Facing your fundraising challenges and coming out stronger than before

PTAs Fundraising
27 May 2020
Kerry-Jane Packman
Kerry-Jane Packman is Executive Director of Programmes, Membership and Charitable Services and an accomplished fundraiser with over 20 years’ experience of working within the charity sector driving successful funding operations and generating income from multiple sources. 
The world has been turned upside down by coronavirus — this includes the world of fundraising. Not only will large charities take a hit financially but also the smaller and local charities that contribute significantly to their communities.

For PTAs, much of this will come from the cancellation of annual fundraising events like the summer fair. 

I truly believe however that with challenge comes opportunity for growth. Now is not the time to despair, but to embrace the change and give different types of fundraising a go — one great example is applying for grants. 

Grant funders come in many different shapes and sizes with no one-size-fits-all approach and applying for grants takes an investment of time and energy to plan and write a winning application. On the plus side, the rewards can be incredible, with significant sums of money allowing the execution of major projects or securing the future of activities. 

In normal circumstances, it can take as long as six to 12 months from when you submit an application to hearing that you have been successful and getting the funds into your bank account. But faced with a new reality, the corona virus is prompting grant makers to change course. Although many funds are being diverted to support small and local charities responding to the pandemic, there are still a wide number of grants available, and now is the perfect time to dip your toe in the water.

Where to look

As part of your PTA membership by Parentkind, you have free access to fundsonline.co.uk where you will be able to access a full list of funding opportunities. Here are a few examples:

  • Persimmon Homes – a £1 million scheme supporting children’s health, sport and education and arts.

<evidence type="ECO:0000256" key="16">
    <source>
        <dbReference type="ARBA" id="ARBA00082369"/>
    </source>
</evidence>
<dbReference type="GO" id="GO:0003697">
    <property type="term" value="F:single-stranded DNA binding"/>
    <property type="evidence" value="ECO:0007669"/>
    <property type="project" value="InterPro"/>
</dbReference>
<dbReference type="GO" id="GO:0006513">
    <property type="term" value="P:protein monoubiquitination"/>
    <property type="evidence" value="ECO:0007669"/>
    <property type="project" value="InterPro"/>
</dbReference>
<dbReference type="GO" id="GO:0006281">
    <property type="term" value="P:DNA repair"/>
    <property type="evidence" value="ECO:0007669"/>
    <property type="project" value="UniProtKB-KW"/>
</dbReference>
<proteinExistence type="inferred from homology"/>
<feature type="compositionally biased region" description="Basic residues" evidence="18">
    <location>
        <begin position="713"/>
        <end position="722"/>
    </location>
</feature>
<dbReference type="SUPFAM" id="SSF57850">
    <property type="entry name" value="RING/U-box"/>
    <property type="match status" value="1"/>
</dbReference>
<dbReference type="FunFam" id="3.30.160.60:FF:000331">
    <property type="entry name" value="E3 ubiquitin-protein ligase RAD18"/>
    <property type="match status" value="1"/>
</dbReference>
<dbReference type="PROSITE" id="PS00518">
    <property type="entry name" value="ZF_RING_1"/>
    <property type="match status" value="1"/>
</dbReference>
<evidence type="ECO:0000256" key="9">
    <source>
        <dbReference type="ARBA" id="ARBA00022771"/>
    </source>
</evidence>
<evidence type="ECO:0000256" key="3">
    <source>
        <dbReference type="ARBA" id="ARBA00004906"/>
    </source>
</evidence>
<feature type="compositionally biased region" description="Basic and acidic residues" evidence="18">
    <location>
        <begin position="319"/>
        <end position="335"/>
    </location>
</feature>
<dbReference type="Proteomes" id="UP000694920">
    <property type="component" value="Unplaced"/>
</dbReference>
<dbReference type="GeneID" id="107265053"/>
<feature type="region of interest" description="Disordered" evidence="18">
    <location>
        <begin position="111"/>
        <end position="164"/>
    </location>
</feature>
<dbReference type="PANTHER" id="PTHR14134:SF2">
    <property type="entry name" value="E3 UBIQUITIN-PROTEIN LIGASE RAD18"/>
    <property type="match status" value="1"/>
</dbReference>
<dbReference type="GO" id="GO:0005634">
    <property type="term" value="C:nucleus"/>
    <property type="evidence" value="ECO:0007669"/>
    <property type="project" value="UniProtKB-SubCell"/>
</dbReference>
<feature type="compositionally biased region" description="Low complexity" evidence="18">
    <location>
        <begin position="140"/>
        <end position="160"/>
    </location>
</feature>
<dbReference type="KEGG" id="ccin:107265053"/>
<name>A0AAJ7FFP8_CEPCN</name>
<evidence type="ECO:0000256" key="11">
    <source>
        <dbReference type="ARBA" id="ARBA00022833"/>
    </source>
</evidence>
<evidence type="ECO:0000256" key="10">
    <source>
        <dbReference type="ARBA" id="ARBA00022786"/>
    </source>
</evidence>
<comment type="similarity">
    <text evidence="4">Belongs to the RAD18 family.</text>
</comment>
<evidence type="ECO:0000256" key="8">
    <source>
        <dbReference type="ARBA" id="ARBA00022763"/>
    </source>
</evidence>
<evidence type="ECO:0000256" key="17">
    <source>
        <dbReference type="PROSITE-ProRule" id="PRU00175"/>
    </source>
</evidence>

• Halifax Foundation NI – great if you are based in Northern Ireland and fundraising for a project directly supporting Covid-19.
  • Warburtons – providing small community grants.

Where to start 

The change in the way we fundraise is inevitable. So if you are ready to embrace new ways of fundraising in your PTA – here are my top six tips to taking the plunge and making that application for funding less cumbersome. 

  1. Think about your needs before you start thinking about what grants are available — Hold a brainstorming session and make a list of all of the things your PTA would like to do, if only it had the money. Make it a living list that’s accessible to all committee members and the school so it can be added to and refined as new needs arise and old ones subside. Use this list to inform your decisions about which grants you want to apply for.
  2. Specify a realistic and clear budget relevant to your project — The budget should explain how the money will be spent on the project. Include all the relevant costs, and if possible, show how you determined the costs. Remember to include things like insurance, utilities and legal fees. 
  3. Check out ALL the exclusions and eligibility criteria for a funder – read their website and any guidelines they provide BEFORE you start any application. Be sure your project or charity fits. It’ll save you a lot of wasted time!
  4. Always give the funder what they want — If the funder has a set process for applications, follow it. Make sure you provide every piece of information they ask for. Check that you’ve completed the form correctly before you send it, otherwise it may be returned or rejected.
  5. Be positive and human in your application — Talk about what will happen when you get the money using positive language. This will help the funder feel confident that you can make a difference. It also helps you show that your project does not begin and end with this application. Try to include case studies of people you have helped or plan to help. This lets you show the impact of your work.
  6. Persistence can really pay off — If you don’t get a grant from a funder the first time, it may be that they’re nervous about investing in a new charity. Sometimes you have to apply two or three times before they decide to fund you. On average only one in five to one in 10 grant applications are successful, so don’t just apply to one or two grant makers.

There’s lots of money out there, and you don’t need to be a rocket scientist to get a share of it. You do, however, need to be organised and clear about what you want. What have you got to lose? 

Good luck and do let us know how you get on.